Stay occupied. As with many of the things we do with repetition, they often become habits due to boredom.

If you find yourself mindlessly heading for the fridge, grab a quick, low-calorie snack instead. Sweet-tasting flavored low-fat Greek yogurt, for instance, may satisfy your need for a quick pick-me-up. Making a brief phone call to a friend or browsing your favorite website may also fill the need to busy yourself.

Isolate yourself from the source of your addiction. You’re much more likely to cave to the temptation of popping the tab on a cold can of soda if one is within easy reach.

It’s a simple solution, but ridding your environment of soda altogether can prove vital in your battle for a soda-free diet. If you do the grocery shopping in your home, don’t buy it to begin with. If your workplace is your pitfall, advocate for healthier options in your office’s vending machine or take a new walking route to avoid the lure of soda calling your name. 

source: CNN

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Artificial sweeteners tied to obesity, Type 2 diabetes

High-intensity sweetener changes metabolic responses
CBC News      Feb 17, 2013

Diet pop and other artificially sweetened products may cause us to eat and drink even more calories and increase our risk for obesity and Type 2 diabetes, researchers are learning.

Former McGill University researcher Dana Small specializes in the neuropsychology of flavour and feeding at Yale University in New Haven, Conn. Small said there’s mounting evidence that artificial sweeteners have a couple of problematic effects. Sugar substitutes such as sucralose and aspartame are more intensely sweet than sugar and may rewire taste receptors so less sweet, healthier foods aren’t as enjoyable, shifting preferences to higher calorie, sweeter foods, she said.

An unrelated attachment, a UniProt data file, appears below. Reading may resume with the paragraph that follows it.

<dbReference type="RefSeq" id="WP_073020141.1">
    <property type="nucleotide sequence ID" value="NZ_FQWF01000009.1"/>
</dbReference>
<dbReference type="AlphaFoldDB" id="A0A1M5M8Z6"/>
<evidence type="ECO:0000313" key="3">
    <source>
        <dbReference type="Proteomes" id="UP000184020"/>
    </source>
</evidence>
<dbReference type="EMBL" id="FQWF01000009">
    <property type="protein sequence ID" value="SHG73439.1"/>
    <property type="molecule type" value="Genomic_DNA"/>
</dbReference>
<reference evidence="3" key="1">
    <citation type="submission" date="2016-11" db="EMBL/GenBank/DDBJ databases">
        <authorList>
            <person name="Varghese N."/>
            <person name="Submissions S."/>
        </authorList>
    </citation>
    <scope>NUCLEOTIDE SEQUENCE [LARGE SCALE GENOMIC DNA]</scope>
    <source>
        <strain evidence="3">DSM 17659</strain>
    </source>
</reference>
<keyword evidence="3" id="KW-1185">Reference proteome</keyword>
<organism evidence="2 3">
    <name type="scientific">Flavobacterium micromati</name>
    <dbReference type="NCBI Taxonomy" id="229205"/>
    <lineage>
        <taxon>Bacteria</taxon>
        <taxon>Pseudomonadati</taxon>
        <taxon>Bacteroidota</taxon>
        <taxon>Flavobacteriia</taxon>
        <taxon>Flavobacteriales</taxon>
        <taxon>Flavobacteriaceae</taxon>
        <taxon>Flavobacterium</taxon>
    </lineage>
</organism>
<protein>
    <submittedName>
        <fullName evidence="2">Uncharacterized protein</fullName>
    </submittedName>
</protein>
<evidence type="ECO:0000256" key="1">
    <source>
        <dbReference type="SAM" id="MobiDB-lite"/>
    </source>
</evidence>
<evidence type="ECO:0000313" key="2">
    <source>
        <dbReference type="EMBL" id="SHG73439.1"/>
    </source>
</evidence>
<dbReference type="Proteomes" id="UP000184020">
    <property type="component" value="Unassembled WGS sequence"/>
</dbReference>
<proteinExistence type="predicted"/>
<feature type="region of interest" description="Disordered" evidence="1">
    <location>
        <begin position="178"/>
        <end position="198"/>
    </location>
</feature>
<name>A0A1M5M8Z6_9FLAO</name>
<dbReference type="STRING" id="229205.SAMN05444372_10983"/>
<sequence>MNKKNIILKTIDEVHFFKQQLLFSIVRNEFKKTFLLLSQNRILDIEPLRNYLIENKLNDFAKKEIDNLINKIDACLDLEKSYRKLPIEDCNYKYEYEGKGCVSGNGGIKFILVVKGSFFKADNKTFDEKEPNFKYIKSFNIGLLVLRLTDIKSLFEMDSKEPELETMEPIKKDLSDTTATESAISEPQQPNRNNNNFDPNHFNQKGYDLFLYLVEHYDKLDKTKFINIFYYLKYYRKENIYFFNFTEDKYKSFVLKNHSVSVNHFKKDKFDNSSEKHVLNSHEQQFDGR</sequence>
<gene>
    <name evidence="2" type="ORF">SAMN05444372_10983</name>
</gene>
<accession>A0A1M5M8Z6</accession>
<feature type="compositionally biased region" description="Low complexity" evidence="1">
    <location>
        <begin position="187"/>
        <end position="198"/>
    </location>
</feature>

Small and some other researchers believe artificial sweeteners interfere with brain chemistry and hormones that regulate appetite and satiety. For millennia, sweet taste signalled the arrival of calories. But that’s no longer the case with artificial sweeteners.

“The sweet taste is no longer signalling energy and so the body adapts,” Small said in an interview with CBC News. “It’s no longer going to release insulin when it senses sweet because sweet now is not such a good predictor of the arrival of energy.”

Susan Swithers, a psychology professor at Purdue University in West Lafayette, Ind., studies behavioural neuroscience. “Exposure to high-intensity sweeteners could change the way that sweet tastes are processed,” she says.

“A number of epidemiological studies show that people who do consume high intensity sweeteners show differences in metabolic responses, have an increased risk for things like Type 2 diabetes and also have an increased risk for overweight and obesity.”